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[164] used on the ramparts, and for torpedoes to be placed in the anchorage whither the fleet was certain to return. None could be obtained. Part of his veteran artillerists were actually withdrawn, and new troops sent in without experience.

His personal unselfishness was so great, his skill so eminent, his bravery so cool and calm, his kindness to all so unvaried, that his troops loved him—in the words of Major Sloan, his Chief of Ordnance, they ‘almost worshipped him!’

In the midst of the whirling shells, he scarcely removed his pipe from his mouth, as he stood upon the open rampart spattered from the bursting shells. Lieutenant Hunter, of the 36th, writes to the speaker:

I saw him stand with folded arms, smiling upon a four hundred pound shell, as it stood smoking and spinning like a billiard ball on the sand, not twenty feet away, until it burst, and then move quietly away. I saw him fifty times a day—I saw him fight, and saw him pray, and he was all that a general should be in battle. He was the best equipped man in the Confederate States to defend the port of Wilmington, and his relief by Bragg brought gloom over the entire command.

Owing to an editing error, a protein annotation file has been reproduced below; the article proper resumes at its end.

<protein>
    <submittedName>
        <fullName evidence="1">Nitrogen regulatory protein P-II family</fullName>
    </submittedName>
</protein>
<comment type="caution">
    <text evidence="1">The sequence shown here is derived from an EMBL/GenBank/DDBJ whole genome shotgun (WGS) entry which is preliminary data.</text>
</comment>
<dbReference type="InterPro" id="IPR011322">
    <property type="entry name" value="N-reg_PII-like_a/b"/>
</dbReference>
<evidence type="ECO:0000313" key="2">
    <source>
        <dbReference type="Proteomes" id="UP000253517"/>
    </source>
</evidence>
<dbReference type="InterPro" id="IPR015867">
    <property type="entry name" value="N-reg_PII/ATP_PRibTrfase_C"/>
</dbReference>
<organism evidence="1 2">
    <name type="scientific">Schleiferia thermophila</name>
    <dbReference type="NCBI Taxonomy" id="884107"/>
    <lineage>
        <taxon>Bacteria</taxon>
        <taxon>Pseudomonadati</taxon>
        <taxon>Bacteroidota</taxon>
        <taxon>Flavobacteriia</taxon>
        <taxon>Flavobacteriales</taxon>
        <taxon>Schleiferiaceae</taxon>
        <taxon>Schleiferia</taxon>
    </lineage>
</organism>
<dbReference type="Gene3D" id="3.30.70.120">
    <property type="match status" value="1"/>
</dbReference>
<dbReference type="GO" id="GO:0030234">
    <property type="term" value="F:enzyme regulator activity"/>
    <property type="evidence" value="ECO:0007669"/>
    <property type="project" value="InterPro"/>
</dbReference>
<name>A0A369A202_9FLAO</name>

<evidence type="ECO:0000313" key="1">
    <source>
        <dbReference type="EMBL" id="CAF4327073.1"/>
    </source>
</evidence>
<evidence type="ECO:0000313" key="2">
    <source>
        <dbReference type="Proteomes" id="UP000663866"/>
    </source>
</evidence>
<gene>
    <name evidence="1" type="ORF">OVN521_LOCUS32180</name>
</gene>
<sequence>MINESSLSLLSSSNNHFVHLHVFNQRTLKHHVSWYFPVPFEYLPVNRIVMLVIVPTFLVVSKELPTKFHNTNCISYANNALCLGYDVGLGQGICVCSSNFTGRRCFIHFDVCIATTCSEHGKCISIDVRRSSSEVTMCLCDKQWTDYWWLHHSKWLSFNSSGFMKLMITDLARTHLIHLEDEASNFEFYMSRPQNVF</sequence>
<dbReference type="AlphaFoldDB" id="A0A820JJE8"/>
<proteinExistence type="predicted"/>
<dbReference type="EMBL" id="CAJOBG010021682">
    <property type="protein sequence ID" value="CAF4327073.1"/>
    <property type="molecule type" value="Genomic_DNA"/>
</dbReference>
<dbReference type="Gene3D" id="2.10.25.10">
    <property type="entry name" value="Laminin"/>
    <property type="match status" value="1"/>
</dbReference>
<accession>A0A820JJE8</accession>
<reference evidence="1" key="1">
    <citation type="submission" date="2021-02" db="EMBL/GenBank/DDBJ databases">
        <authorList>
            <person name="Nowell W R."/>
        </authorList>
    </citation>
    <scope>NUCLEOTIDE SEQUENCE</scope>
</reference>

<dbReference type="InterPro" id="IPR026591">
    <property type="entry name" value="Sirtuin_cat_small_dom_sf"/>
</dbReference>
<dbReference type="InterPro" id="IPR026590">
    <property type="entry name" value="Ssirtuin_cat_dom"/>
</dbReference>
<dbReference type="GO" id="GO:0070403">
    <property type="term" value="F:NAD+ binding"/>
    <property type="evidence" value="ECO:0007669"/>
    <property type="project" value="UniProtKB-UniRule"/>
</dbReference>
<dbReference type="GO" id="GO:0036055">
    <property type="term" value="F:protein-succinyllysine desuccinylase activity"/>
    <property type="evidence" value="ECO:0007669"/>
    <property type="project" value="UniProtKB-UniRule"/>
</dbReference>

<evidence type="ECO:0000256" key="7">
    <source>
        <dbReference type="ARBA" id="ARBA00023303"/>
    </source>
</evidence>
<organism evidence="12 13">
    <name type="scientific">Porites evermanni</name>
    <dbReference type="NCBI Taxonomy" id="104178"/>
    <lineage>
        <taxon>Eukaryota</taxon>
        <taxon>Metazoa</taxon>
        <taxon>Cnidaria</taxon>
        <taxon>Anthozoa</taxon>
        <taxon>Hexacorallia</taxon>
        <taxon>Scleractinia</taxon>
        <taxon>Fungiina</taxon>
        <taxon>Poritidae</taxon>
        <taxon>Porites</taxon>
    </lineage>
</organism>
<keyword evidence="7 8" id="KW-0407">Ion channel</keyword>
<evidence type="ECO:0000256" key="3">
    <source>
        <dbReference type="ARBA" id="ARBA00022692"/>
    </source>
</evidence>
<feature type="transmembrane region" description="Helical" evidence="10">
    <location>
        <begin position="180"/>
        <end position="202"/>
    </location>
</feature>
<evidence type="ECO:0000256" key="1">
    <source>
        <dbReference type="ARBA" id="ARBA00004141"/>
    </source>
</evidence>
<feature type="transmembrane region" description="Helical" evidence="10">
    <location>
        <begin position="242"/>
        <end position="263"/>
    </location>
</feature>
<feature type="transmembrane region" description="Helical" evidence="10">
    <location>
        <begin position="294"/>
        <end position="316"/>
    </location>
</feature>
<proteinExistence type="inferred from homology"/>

Time fails me to relate the details of the great battle of the 13th, 14th and 15th of January. The fleet arrived the night of the 12th, and early next day began the rain of projectiles, increasing in fury at times to 160 per minute, and directed by converging fire to the destruction of the guns on the land force of Fisher, and the pounding of the northeast salient to a shapeless ruin.

Again General Whiting came to the fort, on the first day's bombardment, and upon his entrance he said to Lamb:

I have come to share your fate, my boy. You are to be sacrificed. The last thing I heard General Bragg say, was to point out a line to fall back upon, when Fisher fell.

The firing never ceased—all day and all night long the 11-inch and 15-inch fiery globes rolled along the parapet; the palisades were cut to pieces, the wires to the mines were ploughed up in the deep sands. An English officer who had been present at Sebastopol, declared it was but child play to this terrific shaking of earth and sea, by a fleet whose broadside could throw 44,000 pounds of iron at a single discharge.

The men fought on—their quarters having been burned, with

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